Pore network modelling of gas flow processes in porous media with special application to CO2 sequestration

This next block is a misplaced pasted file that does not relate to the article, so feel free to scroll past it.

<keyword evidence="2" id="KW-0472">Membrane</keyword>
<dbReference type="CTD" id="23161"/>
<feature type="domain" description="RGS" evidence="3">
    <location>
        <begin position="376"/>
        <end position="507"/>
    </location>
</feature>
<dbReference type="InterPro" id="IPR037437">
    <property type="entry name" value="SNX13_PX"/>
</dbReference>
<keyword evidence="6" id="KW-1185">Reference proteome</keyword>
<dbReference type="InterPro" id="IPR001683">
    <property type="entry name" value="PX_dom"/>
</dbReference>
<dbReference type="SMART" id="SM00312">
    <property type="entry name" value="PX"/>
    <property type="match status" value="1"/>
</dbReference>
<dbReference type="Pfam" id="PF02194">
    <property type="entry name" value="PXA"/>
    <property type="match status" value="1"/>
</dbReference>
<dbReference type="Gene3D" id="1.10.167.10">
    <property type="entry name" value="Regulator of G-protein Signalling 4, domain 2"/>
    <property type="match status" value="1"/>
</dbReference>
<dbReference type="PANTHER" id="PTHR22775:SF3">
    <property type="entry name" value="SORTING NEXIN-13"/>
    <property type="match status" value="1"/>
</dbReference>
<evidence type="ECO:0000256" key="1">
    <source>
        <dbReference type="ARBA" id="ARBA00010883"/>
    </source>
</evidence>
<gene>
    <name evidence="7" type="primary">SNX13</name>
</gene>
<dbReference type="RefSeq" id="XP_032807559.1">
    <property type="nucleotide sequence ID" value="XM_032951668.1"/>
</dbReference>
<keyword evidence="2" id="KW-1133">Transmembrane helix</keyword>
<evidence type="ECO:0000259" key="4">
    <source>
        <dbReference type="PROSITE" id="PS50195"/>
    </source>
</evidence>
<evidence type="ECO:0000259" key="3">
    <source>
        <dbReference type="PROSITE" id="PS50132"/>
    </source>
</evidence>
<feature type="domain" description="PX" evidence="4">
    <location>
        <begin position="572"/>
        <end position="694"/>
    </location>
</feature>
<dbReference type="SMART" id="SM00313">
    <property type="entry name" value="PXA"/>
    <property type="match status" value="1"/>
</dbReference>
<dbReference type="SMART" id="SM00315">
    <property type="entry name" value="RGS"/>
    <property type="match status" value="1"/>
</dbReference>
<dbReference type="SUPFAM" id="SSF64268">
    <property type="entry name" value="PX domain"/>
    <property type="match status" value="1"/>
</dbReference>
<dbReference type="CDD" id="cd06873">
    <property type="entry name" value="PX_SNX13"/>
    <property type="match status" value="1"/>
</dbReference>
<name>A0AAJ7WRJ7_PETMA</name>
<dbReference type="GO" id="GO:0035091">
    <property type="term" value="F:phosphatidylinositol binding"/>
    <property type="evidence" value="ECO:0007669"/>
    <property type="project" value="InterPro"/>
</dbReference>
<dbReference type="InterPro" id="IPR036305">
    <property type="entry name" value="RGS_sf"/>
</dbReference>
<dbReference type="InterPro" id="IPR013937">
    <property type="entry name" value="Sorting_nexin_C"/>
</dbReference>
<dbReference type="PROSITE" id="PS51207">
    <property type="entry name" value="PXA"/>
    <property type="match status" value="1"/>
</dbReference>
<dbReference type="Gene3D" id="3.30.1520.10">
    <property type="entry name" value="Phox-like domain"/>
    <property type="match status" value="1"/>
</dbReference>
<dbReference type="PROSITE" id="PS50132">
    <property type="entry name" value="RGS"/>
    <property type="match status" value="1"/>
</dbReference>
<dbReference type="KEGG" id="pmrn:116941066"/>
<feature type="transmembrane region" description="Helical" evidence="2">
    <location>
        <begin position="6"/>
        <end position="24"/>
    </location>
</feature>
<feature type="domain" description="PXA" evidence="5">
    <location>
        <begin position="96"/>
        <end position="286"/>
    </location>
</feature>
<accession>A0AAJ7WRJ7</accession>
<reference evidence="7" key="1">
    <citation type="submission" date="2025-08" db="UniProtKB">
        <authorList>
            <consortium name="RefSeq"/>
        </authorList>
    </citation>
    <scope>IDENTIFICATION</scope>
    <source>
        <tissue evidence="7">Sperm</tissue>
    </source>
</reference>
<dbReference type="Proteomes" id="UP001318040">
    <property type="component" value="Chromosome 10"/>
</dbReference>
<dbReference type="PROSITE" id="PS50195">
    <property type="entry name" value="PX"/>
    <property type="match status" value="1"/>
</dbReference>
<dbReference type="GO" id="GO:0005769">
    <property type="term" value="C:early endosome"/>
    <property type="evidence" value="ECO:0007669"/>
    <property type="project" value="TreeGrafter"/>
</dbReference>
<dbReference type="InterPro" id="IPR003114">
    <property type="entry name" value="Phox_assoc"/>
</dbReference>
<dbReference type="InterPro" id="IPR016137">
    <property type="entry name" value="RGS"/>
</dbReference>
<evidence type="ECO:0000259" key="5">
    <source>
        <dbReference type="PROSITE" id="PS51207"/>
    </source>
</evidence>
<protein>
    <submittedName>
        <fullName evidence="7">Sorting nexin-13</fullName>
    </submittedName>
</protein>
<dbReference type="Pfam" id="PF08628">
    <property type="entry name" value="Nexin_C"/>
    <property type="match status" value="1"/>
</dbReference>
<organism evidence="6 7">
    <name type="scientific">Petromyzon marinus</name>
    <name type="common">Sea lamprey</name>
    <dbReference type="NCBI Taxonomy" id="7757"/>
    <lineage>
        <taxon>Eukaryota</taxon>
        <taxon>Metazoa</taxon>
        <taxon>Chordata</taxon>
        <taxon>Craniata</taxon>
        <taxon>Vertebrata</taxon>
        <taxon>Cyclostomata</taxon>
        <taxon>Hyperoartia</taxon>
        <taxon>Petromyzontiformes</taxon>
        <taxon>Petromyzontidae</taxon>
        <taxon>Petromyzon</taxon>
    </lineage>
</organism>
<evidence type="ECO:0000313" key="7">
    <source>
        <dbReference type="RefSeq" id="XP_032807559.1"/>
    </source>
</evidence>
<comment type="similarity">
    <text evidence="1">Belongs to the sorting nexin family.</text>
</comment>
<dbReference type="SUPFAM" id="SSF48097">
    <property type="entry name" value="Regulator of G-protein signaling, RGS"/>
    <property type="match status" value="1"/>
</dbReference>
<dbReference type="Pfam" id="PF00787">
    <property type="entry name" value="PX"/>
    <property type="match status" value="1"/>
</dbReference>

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This thesis describes the development of a pore network model and its application to the analysis of the underlying physical mechanisms governing gas flow behaviour in porous media. The main focus of the study is CO2 and CH4 injection for EOR and storage applications as well as the evolution of solution gas following depressurization of hydrocarbon-saturated porous media. The model incorporates algorithms that dynamically track interface movements during both steady and unsteady-state flow under the coupled influence of capillary, gravity, and viscous forces. The model has been validated against laboratory experiments and the roles played by key system parameters have been identified. For injection processes, simulation results show that gravity-driven regimes fall into two broad categories of quasi-stable and migratory regimes, depending on the governing Bond number. The transition from non-dispersive to dispersive migratory flow was found to be largely independent of injection rate but a strong function of pore size distribution variance and system connectivity. CO2 and CH4 regimes in brine were found to exhibit striking similarities, suggesting that CH4-brine relative permeability curves could be used to accurately parameterize simulation models of CO2 storage in aquifers. Decreasing the interfacial tension was found to dampen viscous fingering but exacerbates gravity override which suggests that standard laboratory methods for analysing CO2 EOR processes are likely to overestimate displacement efficiency. Other sensitivity studies highlight the pore to core scale variables that control caprock sealing mechanisms, and residual and solubility trapping during CO2 injection for storage, and their implications at the reservoir scale. For depressurization, simulations performed on a pore network anchored to measured petrophysical properties of a 0.23mD fractured chalk core from a North Sea reservoir show a very weak correlation between depletion rate and critical gas saturation, contrary to conventional belief. Depressurization oil recovery efficiency was found to increase with increase in initial water saturation but the presence of fractures caused the critical saturation to decrease by approximately 60%.